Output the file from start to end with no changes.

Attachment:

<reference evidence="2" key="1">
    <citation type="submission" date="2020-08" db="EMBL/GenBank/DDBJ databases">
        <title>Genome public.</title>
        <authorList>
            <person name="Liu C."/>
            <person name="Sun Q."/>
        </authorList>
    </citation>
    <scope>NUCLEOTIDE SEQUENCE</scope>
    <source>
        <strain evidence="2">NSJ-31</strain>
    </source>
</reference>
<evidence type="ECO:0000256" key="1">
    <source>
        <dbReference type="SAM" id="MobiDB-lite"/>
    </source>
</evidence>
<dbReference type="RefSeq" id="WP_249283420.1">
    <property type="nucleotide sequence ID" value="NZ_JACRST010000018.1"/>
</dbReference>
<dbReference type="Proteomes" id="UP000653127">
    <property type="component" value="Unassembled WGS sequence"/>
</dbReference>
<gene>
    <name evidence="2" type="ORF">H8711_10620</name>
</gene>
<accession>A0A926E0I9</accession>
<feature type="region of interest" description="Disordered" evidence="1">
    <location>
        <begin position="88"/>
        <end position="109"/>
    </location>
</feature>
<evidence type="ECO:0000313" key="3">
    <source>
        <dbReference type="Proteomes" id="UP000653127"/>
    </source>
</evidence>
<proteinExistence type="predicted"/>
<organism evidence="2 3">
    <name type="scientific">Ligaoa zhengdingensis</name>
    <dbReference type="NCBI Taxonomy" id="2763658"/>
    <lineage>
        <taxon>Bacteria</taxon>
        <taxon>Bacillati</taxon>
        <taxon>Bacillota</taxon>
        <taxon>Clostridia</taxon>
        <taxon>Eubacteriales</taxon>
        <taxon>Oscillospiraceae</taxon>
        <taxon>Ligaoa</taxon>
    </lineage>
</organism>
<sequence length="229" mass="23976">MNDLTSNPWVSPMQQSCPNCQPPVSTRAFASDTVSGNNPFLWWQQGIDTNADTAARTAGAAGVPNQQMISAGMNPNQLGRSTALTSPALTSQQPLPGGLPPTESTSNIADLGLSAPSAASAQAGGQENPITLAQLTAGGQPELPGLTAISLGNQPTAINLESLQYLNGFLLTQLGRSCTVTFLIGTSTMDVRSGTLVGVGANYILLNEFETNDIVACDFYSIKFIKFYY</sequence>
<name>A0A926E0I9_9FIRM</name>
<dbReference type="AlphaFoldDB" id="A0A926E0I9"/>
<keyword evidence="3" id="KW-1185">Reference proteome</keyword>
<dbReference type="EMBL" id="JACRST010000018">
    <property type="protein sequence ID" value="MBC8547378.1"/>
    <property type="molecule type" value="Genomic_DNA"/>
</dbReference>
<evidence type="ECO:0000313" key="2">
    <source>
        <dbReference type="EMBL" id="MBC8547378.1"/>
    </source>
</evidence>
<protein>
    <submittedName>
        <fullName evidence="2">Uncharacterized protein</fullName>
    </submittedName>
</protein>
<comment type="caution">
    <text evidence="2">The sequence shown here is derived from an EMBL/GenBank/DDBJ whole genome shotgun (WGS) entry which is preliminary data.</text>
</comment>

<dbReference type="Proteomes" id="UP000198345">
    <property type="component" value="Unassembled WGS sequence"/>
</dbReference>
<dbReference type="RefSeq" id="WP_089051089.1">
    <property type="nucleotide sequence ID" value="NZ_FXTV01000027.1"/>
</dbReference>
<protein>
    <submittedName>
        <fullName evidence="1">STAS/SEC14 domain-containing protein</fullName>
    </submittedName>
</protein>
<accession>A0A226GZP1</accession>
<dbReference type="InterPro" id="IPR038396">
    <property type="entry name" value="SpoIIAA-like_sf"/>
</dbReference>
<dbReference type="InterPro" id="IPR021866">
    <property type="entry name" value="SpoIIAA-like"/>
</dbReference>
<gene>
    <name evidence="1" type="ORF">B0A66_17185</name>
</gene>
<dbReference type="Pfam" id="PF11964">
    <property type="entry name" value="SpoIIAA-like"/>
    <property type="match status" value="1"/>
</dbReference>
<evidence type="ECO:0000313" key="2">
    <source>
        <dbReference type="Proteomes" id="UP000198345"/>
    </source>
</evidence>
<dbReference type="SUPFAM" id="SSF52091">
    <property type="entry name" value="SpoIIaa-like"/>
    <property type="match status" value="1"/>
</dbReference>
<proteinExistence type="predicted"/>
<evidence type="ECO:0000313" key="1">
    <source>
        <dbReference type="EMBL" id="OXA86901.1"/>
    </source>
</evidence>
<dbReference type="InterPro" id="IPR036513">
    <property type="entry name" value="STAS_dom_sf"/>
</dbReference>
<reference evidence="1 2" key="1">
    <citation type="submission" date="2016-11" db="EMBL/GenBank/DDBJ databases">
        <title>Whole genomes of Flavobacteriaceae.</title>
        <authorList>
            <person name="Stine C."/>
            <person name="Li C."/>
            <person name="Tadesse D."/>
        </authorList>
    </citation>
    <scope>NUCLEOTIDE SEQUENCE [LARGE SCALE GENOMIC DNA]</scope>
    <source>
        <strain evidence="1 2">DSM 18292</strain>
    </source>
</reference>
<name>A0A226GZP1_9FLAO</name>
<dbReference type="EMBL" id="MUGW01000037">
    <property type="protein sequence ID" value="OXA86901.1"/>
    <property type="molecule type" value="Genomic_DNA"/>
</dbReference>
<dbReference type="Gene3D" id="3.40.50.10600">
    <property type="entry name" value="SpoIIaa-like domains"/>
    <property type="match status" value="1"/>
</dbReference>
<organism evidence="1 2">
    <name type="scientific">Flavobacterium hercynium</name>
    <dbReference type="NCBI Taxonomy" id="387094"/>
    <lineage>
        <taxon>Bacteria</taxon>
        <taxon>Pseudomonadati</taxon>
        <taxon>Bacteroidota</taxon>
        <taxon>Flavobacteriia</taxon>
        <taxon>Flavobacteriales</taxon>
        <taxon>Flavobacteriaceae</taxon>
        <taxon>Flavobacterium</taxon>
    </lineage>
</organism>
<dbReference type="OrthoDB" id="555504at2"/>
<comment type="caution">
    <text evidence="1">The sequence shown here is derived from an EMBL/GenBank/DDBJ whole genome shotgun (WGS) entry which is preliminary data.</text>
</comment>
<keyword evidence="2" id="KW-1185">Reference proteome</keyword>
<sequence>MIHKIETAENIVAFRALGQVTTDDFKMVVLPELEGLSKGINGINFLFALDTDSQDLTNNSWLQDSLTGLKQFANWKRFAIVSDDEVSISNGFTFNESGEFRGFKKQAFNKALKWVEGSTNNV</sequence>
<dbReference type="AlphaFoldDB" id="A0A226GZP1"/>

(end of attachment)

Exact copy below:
<reference evidence="2" key="1">
    <citation type="submission" date="2020-08" db="EMBL/GenBank/DDBJ databases">
        <title>Genome public.</title>
        <authorList>
            <person name="Liu C."/>
            <person name="Sun Q."/>
        </authorList>
    </citation>
    <scope>NUCLEOTIDE SEQUENCE</scope>
    <source>
        <strain evidence="2">NSJ-31</strain>
    </source>
</reference>
<evidence type="ECO:0000256" key="1">
    <source>
        <dbReference type="SAM" id="MobiDB-lite"/>
    </source>
</evidence>
<dbReference type="RefSeq" id="WP_249283420.1">
    <property type="nucleotide sequence ID" value="NZ_JACRST010000018.1"/>
</dbReference>
<dbReference type="Proteomes" id="UP000653127">
    <property type="component" value="Unassembled WGS sequence"/>
</dbReference>
<gene>
    <name evidence="2" type="ORF">H8711_10620</name>
</gene>
<accession>A0A926E0I9</accession>
<feature type="region of interest" description="Disordered" evidence="1">
    <location>
        <begin position="88"/>
        <end position="109"/>
    </location>
</feature>
<evidence type="ECO:0000313" key="3">
    <source>
        <dbReference type="Proteomes" id="UP000653127"/>
    </source>
</evidence>
<proteinExistence type="predicted"/>
<organism evidence="2 3">
    <name type="scientific">Ligaoa zhengdingensis</name>
    <dbReference type="NCBI Taxonomy" id="2763658"/>
    <lineage>
        <taxon>Bacteria</taxon>
        <taxon>Bacillati</taxon>
        <taxon>Bacillota</taxon>
        <taxon>Clostridia</taxon>
        <taxon>Eubacteriales</taxon>
        <taxon>Oscillospiraceae</taxon>
        <taxon>Ligaoa</taxon>
    </lineage>
</organism>
<sequence length="229" mass="23976">MNDLTSNPWVSPMQQSCPNCQPPVSTRAFASDTVSGNNPFLWWQQGIDTNADTAARTAGAAGVPNQQMISAGMNPNQLGRSTALTSPALTSQQPLPGGLPPTESTSNIADLGLSAPSAASAQAGGQENPITLAQLTAGGQPELPGLTAISLGNQPTAINLESLQYLNGFLLTQLGRSCTVTFLIGTSTMDVRSGTLVGVGANYILLNEFETNDIVACDFYSIKFIKFYY</sequence>
<name>A0A926E0I9_9FIRM</name>
<dbReference type="AlphaFoldDB" id="A0A926E0I9"/>
<keyword evidence="3" id="KW-1185">Reference proteome</keyword>
<dbReference type="EMBL" id="JACRST010000018">
    <property type="protein sequence ID" value="MBC8547378.1"/>
    <property type="molecule type" value="Genomic_DNA"/>
</dbReference>
<evidence type="ECO:0000313" key="2">
    <source>
        <dbReference type="EMBL" id="MBC8547378.1"/>
    </source>
</evidence>
<protein>
    <submittedName>
        <fullName evidence="2">Uncharacterized protein</fullName>
    </submittedName>
</protein>
<comment type="caution">
    <text evidence="2">The sequence shown here is derived from an EMBL/GenBank/DDBJ whole genome shotgun (WGS) entry which is preliminary data.</text>
</comment>

<dbReference type="Proteomes" id="UP000198345">
    <property type="component" value="Unassembled WGS sequence"/>
</dbReference>
<dbReference type="RefSeq" id="WP_089051089.1">
    <property type="nucleotide sequence ID" value="NZ_FXTV01000027.1"/>
</dbReference>
<protein>
    <submittedName>
        <fullName evidence="1">STAS/SEC14 domain-containing protein</fullName>
    </submittedName>
</protein>
<accession>A0A226GZP1</accession>
<dbReference type="InterPro" id="IPR038396">
    <property type="entry name" value="SpoIIAA-like_sf"/>
</dbReference>
<dbReference type="InterPro" id="IPR021866">
    <property type="entry name" value="SpoIIAA-like"/>
</dbReference>
<gene>
    <name evidence="1" type="ORF">B0A66_17185</name>
</gene>
<dbReference type="Pfam" id="PF11964">
    <property type="entry name" value="SpoIIAA-like"/>
    <property type="match status" value="1"/>
</dbReference>
<evidence type="ECO:0000313" key="2">
    <source>
        <dbReference type="Proteomes" id="UP000198345"/>
    </source>
</evidence>
<dbReference type="SUPFAM" id="SSF52091">
    <property type="entry name" value="SpoIIaa-like"/>
    <property type="match status" value="1"/>
</dbReference>
<proteinExistence type="predicted"/>
<evidence type="ECO:0000313" key="1">
    <source>
        <dbReference type="EMBL" id="OXA86901.1"/>
    </source>
</evidence>
<dbReference type="InterPro" id="IPR036513">
    <property type="entry name" value="STAS_dom_sf"/>
</dbReference>
<reference evidence="1 2" key="1">
    <citation type="submission" date="2016-11" db="EMBL/GenBank/DDBJ databases">
        <title>Whole genomes of Flavobacteriaceae.</title>
        <authorList>
            <person name="Stine C."/>
            <person name="Li C."/>
            <person name="Tadesse D."/>
        </authorList>
    </citation>
    <scope>NUCLEOTIDE SEQUENCE [LARGE SCALE GENOMIC DNA]</scope>
    <source>
        <strain evidence="1 2">DSM 18292</strain>
    </source>
</reference>
<name>A0A226GZP1_9FLAO</name>
<dbReference type="EMBL" id="MUGW01000037">
    <property type="protein sequence ID" value="OXA86901.1"/>
    <property type="molecule type" value="Genomic_DNA"/>
</dbReference>
<dbReference type="Gene3D" id="3.40.50.10600">
    <property type="entry name" value="SpoIIaa-like domains"/>
    <property type="match status" value="1"/>
</dbReference>
<organism evidence="1 2">
    <name type="scientific">Flavobacterium hercynium</name>
    <dbReference type="NCBI Taxonomy" id="387094"/>
    <lineage>
        <taxon>Bacteria</taxon>
        <taxon>Pseudomonadati</taxon>
        <taxon>Bacteroidota</taxon>
        <taxon>Flavobacteriia</taxon>
        <taxon>Flavobacteriales</taxon>
        <taxon>Flavobacteriaceae</taxon>
        <taxon>Flavobacterium</taxon>
    </lineage>
</organism>
<dbReference type="OrthoDB" id="555504at2"/>
<comment type="caution">
    <text evidence="1">The sequence shown here is derived from an EMBL/GenBank/DDBJ whole genome shotgun (WGS) entry which is preliminary data.</text>
</comment>
<keyword evidence="2" id="KW-1185">Reference proteome</keyword>
<sequence>MIHKIETAENIVAFRALGQVTTDDFKMVVLPELEGLSKGINGINFLFALDTDSQDLTNNSWLQDSLTGLKQFANWKRFAIVSDDEVSISNGFTFNESGEFRGFKKQAFNKALKWVEGSTNNV</sequence>
<dbReference type="AlphaFoldDB" id="A0A226GZP1"/>